Activity: Investigating Wind and Water

Summary: Students explore the relationship between wind speed, wind direction and water displacement levels using charts, images and data.

You Need:

Guide to Great Lakes Coastal Forecasting System (GLCFS) Images

coastal forcasting system
Wind and water level data are available from Great Lakes CoastWatch, via the Great Lakes Observing System (GLOS).

See: Great Lakes Coastal Forecasting System; Images of Great Lakes water levels and winds produced by the National Oceanic and Atmospheric Administration, Great Lakes Environmental Research Laboratory.

There are three types of images available:

  • Nowcast – Updates every three hours from current time to throughout the previous 48 hours. Nowcasts are generally posted at about 2:25 a.m., 8:25 a.m., 2:25 p.m. and 8:25 p.m., Eastern Standard Time (EST).
  • Forecast – Updates every three hours, from 3 to 60 hours from current time. Forecasts are generally posted by 10:15 a.m. and 10:15 p.m.
  • Animations – The previous 48 hours of data are available. Files are in an FLC format.

Interpreting Great Lakes Coastal Forecasting System (GLCFS) Images

The following information will help you decipher the forecasting system data:

  • Color ramps – Colors represent water displacement in feet.
  • Time – Image time is recorded in Greenwich mean time (GMT), however, images displaying winds also include EST.
  • Wind – Wind direction and speed is represented by symbols called wind barbs. The barbs on the symbols point in the direction from which the wind is blowing. The number of barbs and barb length indicate wind speed. Each short barb represents 5 knots, each long barb represents 10 knots. See: Wind barb image


Investigate the relationship between wind direction and water displacement using GLCFS images. Refer to Lesson 1: Figures.

Investigating Lake Michigan

Part 1

Water levels, Lake Michigan (color ramp). See: Slide 1, Nov 27 – 7:00 a.m.

  • Point out features of image; date/time, color ramp, etc. Note: GLCFS images illustrate changes in water depth as water displacement.
  • Ask students to identify water displacement in Lake Michigan and Green Bay.
  • Examine average water level.
  • Ask students to predict wind direction in Green Bay.

Part 2

Wind direction, Lake Michigan (wind barbs). See: Slide 2, Nov 27 – 7:00 a.m.

  • Examine the features of the image like wind barbs (observed vs. analyzed) and color ramps.
  • Does the wind direction match students’ predictions? Note: Wind is from the west, and water seems to be displaced from the west-southwest.

Part 3

Wind direction, Lake Michigan (water displacement). See: Slide 3, Nov 27 – 5:00 and 6:00 a.m.

  • Investigate the delay between wind and its effects on water displacement.
  • Discuss the delay between the wind and water displacement.
  • Investigate the impacts of basin size, basin depth and fetch on water displacement, using GLCFS images (Slides 4-5).

Part 4

Water levels, Green Bay. See: Slide 4, Nov 28, 12:00 a.m.

  • Ask students to predict wind direction in Green Bay.
  • Displacement depth is much greater in southwestern Green Bay than in northeastern Green Bay or northern Lake Michigan. Why? Hint: size and shape of basins, fetch, etc.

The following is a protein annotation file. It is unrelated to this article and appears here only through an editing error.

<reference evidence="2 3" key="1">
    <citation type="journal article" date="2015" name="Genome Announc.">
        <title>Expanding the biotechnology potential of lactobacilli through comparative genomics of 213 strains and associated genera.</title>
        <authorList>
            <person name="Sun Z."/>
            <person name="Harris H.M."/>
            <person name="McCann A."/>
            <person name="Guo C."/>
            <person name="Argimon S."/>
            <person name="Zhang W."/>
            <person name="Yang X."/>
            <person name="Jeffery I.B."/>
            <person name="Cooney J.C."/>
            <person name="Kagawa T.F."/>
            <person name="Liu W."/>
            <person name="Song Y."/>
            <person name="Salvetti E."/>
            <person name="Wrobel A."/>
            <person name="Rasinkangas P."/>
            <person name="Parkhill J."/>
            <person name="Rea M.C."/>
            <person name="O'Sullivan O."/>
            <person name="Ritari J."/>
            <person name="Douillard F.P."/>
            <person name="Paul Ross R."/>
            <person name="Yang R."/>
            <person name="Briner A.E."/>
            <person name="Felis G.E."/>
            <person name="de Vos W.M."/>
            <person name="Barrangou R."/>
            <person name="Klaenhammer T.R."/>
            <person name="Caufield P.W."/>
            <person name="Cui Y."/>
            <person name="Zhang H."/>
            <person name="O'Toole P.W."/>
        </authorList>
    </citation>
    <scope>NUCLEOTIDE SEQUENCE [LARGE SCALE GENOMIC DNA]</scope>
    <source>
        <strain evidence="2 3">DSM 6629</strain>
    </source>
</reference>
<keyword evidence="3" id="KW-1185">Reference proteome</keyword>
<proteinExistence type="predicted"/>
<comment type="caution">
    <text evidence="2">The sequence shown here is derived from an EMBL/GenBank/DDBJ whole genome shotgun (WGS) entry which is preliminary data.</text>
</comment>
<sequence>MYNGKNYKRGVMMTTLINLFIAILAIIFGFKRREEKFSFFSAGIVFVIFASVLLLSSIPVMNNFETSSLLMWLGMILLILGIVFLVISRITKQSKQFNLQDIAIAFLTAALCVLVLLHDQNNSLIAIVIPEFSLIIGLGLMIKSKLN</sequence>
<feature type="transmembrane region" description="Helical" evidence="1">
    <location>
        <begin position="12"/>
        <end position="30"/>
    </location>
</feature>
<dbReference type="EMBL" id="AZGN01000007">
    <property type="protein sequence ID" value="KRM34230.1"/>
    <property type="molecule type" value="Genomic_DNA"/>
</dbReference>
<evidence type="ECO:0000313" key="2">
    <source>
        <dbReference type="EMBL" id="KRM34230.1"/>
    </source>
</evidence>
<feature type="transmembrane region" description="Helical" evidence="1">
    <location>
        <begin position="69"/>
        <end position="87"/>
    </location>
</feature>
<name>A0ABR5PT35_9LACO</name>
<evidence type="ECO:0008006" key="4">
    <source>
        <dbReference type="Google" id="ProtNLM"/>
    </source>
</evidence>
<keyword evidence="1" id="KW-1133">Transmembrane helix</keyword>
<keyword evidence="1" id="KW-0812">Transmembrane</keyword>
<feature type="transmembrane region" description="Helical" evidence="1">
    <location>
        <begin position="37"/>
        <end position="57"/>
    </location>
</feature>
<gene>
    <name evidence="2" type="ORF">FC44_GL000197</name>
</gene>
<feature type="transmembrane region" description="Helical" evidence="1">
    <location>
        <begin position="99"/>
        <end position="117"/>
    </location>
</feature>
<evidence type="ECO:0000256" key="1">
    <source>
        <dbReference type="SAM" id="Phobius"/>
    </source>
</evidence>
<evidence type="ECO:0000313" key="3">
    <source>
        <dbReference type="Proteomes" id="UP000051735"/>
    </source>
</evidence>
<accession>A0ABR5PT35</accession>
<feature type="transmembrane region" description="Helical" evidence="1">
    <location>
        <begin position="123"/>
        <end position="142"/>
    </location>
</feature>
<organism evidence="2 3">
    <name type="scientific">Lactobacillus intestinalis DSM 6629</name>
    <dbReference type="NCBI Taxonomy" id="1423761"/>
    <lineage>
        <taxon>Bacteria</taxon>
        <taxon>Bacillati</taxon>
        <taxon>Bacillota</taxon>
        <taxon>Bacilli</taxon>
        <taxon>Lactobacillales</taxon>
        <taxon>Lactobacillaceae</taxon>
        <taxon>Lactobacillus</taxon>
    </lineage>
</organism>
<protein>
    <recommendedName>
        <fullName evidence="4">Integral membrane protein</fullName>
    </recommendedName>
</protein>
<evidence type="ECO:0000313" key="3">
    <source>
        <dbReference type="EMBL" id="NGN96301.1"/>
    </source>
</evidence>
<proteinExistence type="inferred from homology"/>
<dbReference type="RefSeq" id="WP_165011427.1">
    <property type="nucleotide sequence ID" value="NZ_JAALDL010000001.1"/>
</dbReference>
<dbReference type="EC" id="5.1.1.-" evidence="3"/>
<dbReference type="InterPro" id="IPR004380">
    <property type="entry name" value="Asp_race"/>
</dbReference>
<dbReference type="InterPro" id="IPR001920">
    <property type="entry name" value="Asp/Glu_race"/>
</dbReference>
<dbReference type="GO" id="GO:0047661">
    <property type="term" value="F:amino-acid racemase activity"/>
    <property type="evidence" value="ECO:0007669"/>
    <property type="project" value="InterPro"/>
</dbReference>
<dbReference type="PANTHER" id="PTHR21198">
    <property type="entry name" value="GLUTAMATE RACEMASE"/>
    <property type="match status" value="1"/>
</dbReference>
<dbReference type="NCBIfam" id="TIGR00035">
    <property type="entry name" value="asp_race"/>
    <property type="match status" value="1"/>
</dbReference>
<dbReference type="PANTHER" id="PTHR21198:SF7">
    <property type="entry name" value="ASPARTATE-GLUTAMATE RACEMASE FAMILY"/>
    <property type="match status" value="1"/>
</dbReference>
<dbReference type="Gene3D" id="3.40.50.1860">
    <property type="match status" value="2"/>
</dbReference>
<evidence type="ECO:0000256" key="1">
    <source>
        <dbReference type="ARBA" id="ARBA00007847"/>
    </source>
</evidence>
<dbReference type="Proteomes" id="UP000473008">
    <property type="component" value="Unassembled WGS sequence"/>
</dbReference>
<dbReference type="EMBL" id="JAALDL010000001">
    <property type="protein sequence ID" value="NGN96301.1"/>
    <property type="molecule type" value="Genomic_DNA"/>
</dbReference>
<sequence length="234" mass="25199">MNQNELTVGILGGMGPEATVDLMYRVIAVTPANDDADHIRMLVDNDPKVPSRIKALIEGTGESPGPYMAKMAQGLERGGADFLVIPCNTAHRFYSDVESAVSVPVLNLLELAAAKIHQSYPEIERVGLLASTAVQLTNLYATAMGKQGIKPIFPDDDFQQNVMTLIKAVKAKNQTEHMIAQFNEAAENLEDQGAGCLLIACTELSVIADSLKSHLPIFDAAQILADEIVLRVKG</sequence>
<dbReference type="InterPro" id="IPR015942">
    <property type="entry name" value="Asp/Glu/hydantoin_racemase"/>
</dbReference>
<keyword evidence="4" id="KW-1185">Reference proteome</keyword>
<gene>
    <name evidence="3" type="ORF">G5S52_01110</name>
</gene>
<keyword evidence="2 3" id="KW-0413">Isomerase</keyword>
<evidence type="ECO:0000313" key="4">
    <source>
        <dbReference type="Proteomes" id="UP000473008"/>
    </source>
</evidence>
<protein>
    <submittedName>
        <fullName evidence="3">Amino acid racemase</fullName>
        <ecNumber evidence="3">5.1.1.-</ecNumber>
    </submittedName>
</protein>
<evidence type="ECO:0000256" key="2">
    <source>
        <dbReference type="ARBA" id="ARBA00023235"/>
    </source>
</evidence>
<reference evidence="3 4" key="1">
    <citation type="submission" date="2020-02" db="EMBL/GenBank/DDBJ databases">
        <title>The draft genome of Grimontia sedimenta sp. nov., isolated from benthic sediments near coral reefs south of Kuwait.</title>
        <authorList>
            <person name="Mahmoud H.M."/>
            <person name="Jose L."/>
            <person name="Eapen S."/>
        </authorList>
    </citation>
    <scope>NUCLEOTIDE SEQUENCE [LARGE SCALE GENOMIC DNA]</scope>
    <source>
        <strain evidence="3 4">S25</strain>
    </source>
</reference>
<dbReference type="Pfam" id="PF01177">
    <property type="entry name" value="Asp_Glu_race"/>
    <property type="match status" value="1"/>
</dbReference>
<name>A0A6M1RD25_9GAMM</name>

Part 5

Wind direction, Green Bay. See: Slide 5, Nov 27, 10:00 p.m. and Nov 28 – 1:00 a.m.

  • Compare the relationship between wind speed and direction and water displacement in slides 4-5 and slides 1-3 (water displacement is greater in Green Bay even with weaker winds than in Lake Michigan, which is likely due to the size and shape of the basins, fetch.

Part 6

Forecasts vs. Nowcasts, Lake Michigan See: Slides 6-7, Nov 27 and 28

  • Slide 4 was a Forecast.
  • How did the water levels and winds differ from the Forecast? Note: There was not as much water displacement as predicted, as winds were more variable.
  • Discuss how variable winds may impact water levels.

Investigating Lake Erie

Part 1

  • Ask students to predict wind direction and speed in Lake Erie on Nov. 27 – 3 p.m.
    • See: Slide 8.
  • Compare predictions with wind direction and speed.
    • See: Slide 9, Nov. 27, 2:00 p.m. and 3:00 p.m., westerly winds from 30-40+ knots.
  • Ask students to predict wind direction and speed in Lake Erie on Nov. 28, 7:00 a.m.
    • See: Slide 10.
  • Compare predictions with wind direction and speed.
    • See: Slide 11, Nov. 28, 7:00 a.m., south, southwesterly, southeasterly, northwesterly winds, approximately 10 knots.
  • Why was displacement depth greater on November 27 than on November 28? Discuss how wind direction impacts water displacement in slides 8 and 10.
  • Remind students that wind speed and direction are not the only factors influencing water movement in the Great Lakes.

Part 2

Lake Erie Seiche (Slides 12-15)

  • Graph: Water levels at Gibraltar, MI station 9044020, Detroit River, Sept 28-Oct 1, 2005.
    • See: Slide 12.
  • Photograph of water levels, Lake Erie Metropark, Sept 29, 2005 – 9:36 a.m.
    • See: Slide 13.
  • Photograph of water levels, Lake Erie Metropark, Sept 30, 2005 – 12:18 p.m.
    • See: Slide 14.
  • Graph (finer scale) – Water levels, Gibraltar, Mich. graph shows decreasing oscillations during a seiche.
    • See: Slide 15.

For All Great Lakes

In small groups:

Create groups of three to four students. Select one Great Lake per group.

  • Groups use Great Lakes Coastal Forecasting System (GLCFS) images to examine their lake and use data sheet to predict likely seiche locations (based on basin shape, fetch, etc.).
  • Groups share their predictions with the class and defend predictions using GLCFS images as evidence.